“The Alaska Steamship Company’s SS DOLPHIN Is shown arriving in Juneau August 17, 1905. Admeasured at 824 gross tons, the SS DOLPHIN was built in 1892 at Wilmington, Delaware. The ship was 225 feet in length with a 40 foot beam and displaced 1500 tons. She had twin screws turned by triple expansion steam engines. The ship originally carried the names AL FOSTER and THE FOSTER and was used as a club boat to carry fishing parties on Long Island Sound. Alaska Steam purchased the ship in 1900 and brought her to Alaska by sailing her around Cape Horn at the southern tip of South America. This tumultuous voyage featured a 21 day passage from St. Lucia in the West Indies to Montevideo, Uruguay; a horrific storm off the Rio de la Plata; a confrontation with the inhabitants of Tierra del Fuego who tried to burn the ship; and a mutiny by the steward’s department in Coronel, Chile. After the ship took on coal for her boilers in Coronel, six mutineers were left ashore in the local jail. The ship operated from Puget Sound to Southeast Alaska. She was able to carry 150 first-class passengers and 200 second-class passengers and 600 tons of cargo. The DOLPHIN was famous for carrying gold south from Skagway and for racing other steamers from rival companies through Lynn Canal. Alaska Steam operated the ship from 1900 to 1917 when she was sold. Eventually the ship was reported to have found her way back to Chile ending her days as a gunboat operated by the Chilean Navy.”
I found this neat picture on Ebay. This Case and Draper photo was taken in 1905 in Skagway harbor. The photo sold for a few dollars recently, here is the description:
“Two decks, two masts, 1075 tons. 213.1 x 31. 15.7 feet. 36 crew, 140 passengers Built in 1896 at Eureka, California. Operated on the Alaska route for many years.
The steamer Humboldt of the Humboldt Steamship Co Max Kalish, manager, piled up on Mouat Point, a rocky promontory on Pender Island off the Vancouver Island Coast on September 29. In charge of Capt. E. G. Baughman, the vessel was en route from Seattle to Skagway and other southeastern Alaska ports and was feeling her way through a dense fog. A wireless call for help was sent, and the fishing steamer Edith, Capt. Thomas A. Miller responded, removing all the passengers safely. Although her bow was crumpled back four feet from the stem, she was later refloated by J. E. Pharo’s Puget Sound salvage steamer Santa Cruz and, following repairs, resumed Alaska service.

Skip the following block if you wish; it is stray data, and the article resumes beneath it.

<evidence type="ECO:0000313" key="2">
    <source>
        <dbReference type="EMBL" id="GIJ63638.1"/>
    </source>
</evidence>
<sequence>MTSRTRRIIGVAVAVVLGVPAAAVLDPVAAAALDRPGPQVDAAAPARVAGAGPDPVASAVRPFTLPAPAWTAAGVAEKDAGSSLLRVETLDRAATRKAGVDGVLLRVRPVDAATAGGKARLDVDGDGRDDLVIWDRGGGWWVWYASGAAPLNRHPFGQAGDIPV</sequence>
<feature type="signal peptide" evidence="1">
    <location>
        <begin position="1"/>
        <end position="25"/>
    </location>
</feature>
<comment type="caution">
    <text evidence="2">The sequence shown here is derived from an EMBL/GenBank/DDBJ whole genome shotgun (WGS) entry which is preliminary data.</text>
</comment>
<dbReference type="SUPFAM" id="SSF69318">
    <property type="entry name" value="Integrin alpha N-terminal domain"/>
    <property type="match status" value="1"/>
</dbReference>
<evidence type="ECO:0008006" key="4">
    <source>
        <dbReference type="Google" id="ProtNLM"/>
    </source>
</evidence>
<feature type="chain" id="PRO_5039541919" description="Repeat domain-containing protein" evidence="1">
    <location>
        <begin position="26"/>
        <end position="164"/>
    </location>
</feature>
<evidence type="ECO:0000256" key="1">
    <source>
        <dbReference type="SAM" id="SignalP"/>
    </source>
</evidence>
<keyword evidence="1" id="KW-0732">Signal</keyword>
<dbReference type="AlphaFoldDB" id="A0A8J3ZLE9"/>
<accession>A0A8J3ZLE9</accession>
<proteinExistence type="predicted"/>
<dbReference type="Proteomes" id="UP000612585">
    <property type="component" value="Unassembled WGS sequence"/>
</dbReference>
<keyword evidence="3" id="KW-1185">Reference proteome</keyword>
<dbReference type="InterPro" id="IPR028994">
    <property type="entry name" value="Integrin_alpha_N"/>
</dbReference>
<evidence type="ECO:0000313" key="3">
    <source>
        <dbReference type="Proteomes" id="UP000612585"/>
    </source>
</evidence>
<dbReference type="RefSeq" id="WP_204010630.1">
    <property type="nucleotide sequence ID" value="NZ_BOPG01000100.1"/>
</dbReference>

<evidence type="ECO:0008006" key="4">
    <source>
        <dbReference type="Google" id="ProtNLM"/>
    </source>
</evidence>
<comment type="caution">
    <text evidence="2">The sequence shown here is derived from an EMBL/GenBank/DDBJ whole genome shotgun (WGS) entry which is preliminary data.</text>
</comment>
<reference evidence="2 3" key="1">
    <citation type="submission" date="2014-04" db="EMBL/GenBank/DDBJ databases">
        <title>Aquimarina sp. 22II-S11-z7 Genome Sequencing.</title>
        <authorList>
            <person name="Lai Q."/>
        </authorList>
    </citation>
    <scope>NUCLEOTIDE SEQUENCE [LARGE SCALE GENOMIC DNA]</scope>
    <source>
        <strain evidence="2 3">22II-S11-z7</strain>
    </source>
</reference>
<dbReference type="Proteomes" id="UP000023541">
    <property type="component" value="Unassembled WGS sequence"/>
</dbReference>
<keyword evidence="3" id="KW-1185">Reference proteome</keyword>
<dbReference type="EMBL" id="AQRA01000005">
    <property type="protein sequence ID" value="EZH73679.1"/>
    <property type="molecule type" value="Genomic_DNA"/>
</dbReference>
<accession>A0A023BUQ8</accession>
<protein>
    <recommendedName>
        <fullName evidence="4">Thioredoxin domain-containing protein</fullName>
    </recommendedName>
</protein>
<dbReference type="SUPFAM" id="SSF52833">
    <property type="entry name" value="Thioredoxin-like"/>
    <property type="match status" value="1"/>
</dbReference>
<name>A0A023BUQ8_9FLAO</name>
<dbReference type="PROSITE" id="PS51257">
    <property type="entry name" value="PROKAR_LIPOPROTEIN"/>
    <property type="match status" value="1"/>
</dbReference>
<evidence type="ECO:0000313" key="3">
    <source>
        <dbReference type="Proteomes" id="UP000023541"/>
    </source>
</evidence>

The little Alaska steamer Humboldt, once famous as a gold carrier in the Puget Sound -southeastern Alaska run, was sold at auction in San Francisco to satisfy creditors’ claims. Thereafter she was little used, remaining in layup at San Diego until 1935.”
Katherine Ann Gonzales was born on February 14, 1859 in California. She had a husband and two children but decided to abandon them and go to the Klondike in 1898. She worked as a whore in Skagway and men enjoyed her many talents. One day she was found smothered in her bed shortly after it was revealed that she was sleeping with several married men in town. It was a mystery who committed the murder – perhaps a jealous wife? Her husband John paid to have her body shipped home to San Jose. It is said that her ghost still haunts the alleys of Skagway on cold windy nights!
When Captain Harry Barlow lost his ship the Port Admiral near Wrangel in February 1898 in a blinding snowstorm, he bought the little passenger steam launch Mocking Bird. He put it into use as the Skagway to Dyea as the ferry service in 1898. The little 20 horsepower, 72 foot long vessel was built in 1889 in Tacoma and weighed 38 tons gross. She was still registered in 1910 but then disappeared from history.
From Gordon Newell, Maritime Events of 1898 and H.W. McCurdy, Marine History of the Pacific Northwest. Wikipedia; transcribed from the Lloyd’s Register of British and Foreign Shipping